Balance : Refers to the overall appearance of the horse. All parts of the body are in correct proportion to each other and result in a pleasing, balanced appearance.

Bearing Rein : Rein pushed against the neck in direction of the turn, neck rein.

Bits : The bit is the most important part of the bridle; the chief use of the other parts of the bridle is to hold the bit in place in the horses mouth. The bit provides communication between the rider or driver and the horse. more on the horse bit

Bloom : A condition of the hair and coat. They appear clean, healthy and finetextured with a distinct, clear shine. Healthy appearance.

Bosal (boh-zal) : Noseband of the hackamore, usually made of braided rawhide.

Bowed tendon : An inflammation and enlargement of the flexor tendon at the back of the cannon (most often found on the front legs).

Brace bandages : Resilient bandages on the leg of horses worn in some cases to support lame legs, and worn in other cases to protect a horse from cutting and skinning its legs while racing.

Brand : A mark of identification. A private registered mark burned, frozen or tattooed on the horse. Freeze marking is a common anti-theft deterrent used by horse owners.

Buck-kneed : Knees bent forward.

By or sired by : The male parent of a horse.

Canter :The canter consists of a series of bounds. In the correct canter three hoof beats should be heard.

Equestrian glossary

It is known as the right or left canter according to which foreleg is leading. In the right canter the left hind leg is placed on the ground (first hoof beat), then the right hind leg and left foreleg together at the same time (second hoof beat), followed by the right foreleg (third hoof beat). The left hind leg should leave the ground before the right foreleg is put down, then comes the left diagonal; finally the right foreleg, followed by its suspension.

In correct canter the entire weight is carried in the following sequence: one hind leg, two hind legs and one foreleg, one hind leg and the diagonal foreleg, one hind leg and two forelegs, one foreleg, all four legs in the air (the moment of suspension). This sequence of steps must be maintained at all tempos.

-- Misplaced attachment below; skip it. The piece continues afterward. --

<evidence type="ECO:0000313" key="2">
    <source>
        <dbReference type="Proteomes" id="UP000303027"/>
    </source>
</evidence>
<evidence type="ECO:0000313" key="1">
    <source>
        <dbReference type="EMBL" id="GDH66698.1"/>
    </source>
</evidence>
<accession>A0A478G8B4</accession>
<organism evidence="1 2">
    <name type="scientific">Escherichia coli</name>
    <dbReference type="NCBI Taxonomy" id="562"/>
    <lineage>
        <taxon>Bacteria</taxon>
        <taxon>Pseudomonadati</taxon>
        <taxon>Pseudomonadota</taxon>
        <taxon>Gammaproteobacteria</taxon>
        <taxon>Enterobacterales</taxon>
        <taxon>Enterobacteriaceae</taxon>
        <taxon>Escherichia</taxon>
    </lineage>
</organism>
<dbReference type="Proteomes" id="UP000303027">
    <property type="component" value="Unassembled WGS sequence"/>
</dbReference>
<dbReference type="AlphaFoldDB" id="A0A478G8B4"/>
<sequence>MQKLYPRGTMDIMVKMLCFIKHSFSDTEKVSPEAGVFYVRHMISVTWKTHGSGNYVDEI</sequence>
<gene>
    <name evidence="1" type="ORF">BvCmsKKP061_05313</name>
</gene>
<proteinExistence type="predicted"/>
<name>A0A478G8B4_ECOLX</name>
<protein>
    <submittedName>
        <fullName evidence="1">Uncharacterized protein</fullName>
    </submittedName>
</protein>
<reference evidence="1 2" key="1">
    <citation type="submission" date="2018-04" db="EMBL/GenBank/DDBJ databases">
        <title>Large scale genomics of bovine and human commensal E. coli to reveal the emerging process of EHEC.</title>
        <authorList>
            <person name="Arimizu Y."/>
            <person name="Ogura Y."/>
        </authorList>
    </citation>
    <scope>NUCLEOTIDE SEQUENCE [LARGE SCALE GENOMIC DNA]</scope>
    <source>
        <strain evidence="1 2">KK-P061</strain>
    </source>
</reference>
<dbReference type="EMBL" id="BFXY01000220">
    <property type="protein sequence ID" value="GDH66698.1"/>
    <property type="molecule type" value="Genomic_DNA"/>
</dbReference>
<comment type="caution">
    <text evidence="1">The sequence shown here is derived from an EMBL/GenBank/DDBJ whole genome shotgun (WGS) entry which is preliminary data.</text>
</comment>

The canter is incorrect if four hoof beats can be heard, which happens when the hind leg is put down before the corresponding diagonal foreleg.

Calf-kneed : Opposite of buck-kneed. Knees angled backward.

Cast : When a horse lies down or rolls to close to a wall, so it is impossible or difficult for it to get up without assistance.

Catch rope : Working rope or lariat.

Cavesson :A noseband on a bridle.

Equestrian Glossary - the lunging cavesson

A lunging cavesson; for which there is no substitute, can be made from strong nylon web with three rings on the noseband. It is normally fully adjustable.

The lunge line, which is a necessity, should be approximately 30 feet long and is snapped to the center ring of the cavesson. It gives you control of the horse’s head.

A word of caution in using the cavesson. It must fit tightly and two jaw straps are preferred in order to keep it on and in order not to cut the eye on the off side.

Have someone observe this on your first use of it, especially on a horse that pulls

Coarse : Used to express a lack of quality or a rough, harsh appearance.

Coggins test : An agar gel-immunal diffusion test to determine equine infectious anemia (known as swamp fever).